Quote
There is an important consideration that comes into play for me and that's got almost nothing to do with technical qualities: the way you listen. Playback of digital music (from CD to your iTunes/whatever library) is easy, you can skip back and forth without a lot of hassle (or risk), and you don't have to manipulate the player every 20 minutes or so. Vinyl requires preparation for playback, you have to stay close to the TT anyway, and you know that with each playback you degrade the carrier just that tiny little bit. For me at least that means it's a more intense experience (that oddly sounds more relaxed, but that may be my vintage Stanton cart ) during which I'm much less likely to be distracted, and that I rarely engage in when there's likely to be interference of any kind.


But then it all hinges on the definition of "sound", as in "sounds better". I think you are bringing in other factors apart from the 'sound' alone.

Does vinyl really sound better? An engineer explains

Reply #56
Why sigh? I said it was all subjective, no? And the posts/articles you link to seem to confirm what I thought.

It seems evident that Philips/Sony designed the CD specification to be the best (in terms of technically feasible and economically viable) compromise that would perform at least on par with what could be achieved with vinyl under above-average to ideal conditions.

There is an important consideration that comes into play for me and that's got almost nothing to do with technical qualities: the way you listen. Playback of digital music (from CD to your iTunes/whatever library) is easy, you can skip back and forth without a lot of hassle (or risk), and you don't have to manipulate the player every 20 minutes or so. Vinyl requires preparation for playback, you have to stay close to the TT anyway, and you know that with each playback you degrade the carrier just that tiny little bit. For me at least that means it's a more intense experience (that oddly sounds more relaxed, but that may be my vintage Stanton cart ) during which I'm much less likely to be distracted, and that I rarely engage in when there's likely to be interference of any kind.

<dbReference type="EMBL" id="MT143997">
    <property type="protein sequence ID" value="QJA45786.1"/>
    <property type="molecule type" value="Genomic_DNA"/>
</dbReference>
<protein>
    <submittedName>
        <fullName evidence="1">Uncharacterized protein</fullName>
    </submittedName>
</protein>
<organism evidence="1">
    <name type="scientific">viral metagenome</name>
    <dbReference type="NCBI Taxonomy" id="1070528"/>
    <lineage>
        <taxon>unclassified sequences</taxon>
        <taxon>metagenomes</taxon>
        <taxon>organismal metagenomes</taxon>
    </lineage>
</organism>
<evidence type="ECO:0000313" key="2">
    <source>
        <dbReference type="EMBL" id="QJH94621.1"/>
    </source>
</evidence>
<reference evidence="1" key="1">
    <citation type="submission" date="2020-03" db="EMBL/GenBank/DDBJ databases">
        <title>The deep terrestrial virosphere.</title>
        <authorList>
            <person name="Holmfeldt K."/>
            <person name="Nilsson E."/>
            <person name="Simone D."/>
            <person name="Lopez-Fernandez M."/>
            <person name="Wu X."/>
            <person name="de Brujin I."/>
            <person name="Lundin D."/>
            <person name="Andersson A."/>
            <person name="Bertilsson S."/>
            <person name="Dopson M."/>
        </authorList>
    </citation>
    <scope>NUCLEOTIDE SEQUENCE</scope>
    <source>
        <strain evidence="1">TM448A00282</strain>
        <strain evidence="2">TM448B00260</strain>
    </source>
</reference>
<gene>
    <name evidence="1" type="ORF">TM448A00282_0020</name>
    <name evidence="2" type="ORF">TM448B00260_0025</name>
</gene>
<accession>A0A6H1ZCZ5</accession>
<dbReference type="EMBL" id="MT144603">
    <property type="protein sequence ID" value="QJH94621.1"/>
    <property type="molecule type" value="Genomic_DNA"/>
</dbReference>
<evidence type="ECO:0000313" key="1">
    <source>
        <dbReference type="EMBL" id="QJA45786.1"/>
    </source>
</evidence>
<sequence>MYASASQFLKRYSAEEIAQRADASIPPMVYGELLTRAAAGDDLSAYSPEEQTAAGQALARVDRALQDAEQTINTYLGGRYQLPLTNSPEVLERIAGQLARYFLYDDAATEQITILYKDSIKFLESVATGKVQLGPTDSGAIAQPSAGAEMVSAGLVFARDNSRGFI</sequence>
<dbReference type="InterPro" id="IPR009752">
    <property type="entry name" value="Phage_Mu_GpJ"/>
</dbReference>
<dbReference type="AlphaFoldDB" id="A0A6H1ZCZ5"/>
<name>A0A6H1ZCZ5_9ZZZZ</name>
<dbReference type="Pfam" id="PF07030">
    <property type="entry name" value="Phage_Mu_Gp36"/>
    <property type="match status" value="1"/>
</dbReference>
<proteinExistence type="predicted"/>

I seem to recall another thread, along the lines of why people actually like, or even prefer listening to LPs in which much of the experience was eulogised from the standpoint of  personal history, lifestyle, choices and preferences, down to smell of the ink on the album sleeves and steady hand required to manually position the stylus. It was about the subjective experience, and why CDs never, for many of us, came anywhere near to LPs as treasured objects.  It might be a better place for subjective reflections on the media, sans technical claims.
The most important audio cables are the ones in the brain

Does vinyl really sound better? An engineer explains

Reply #57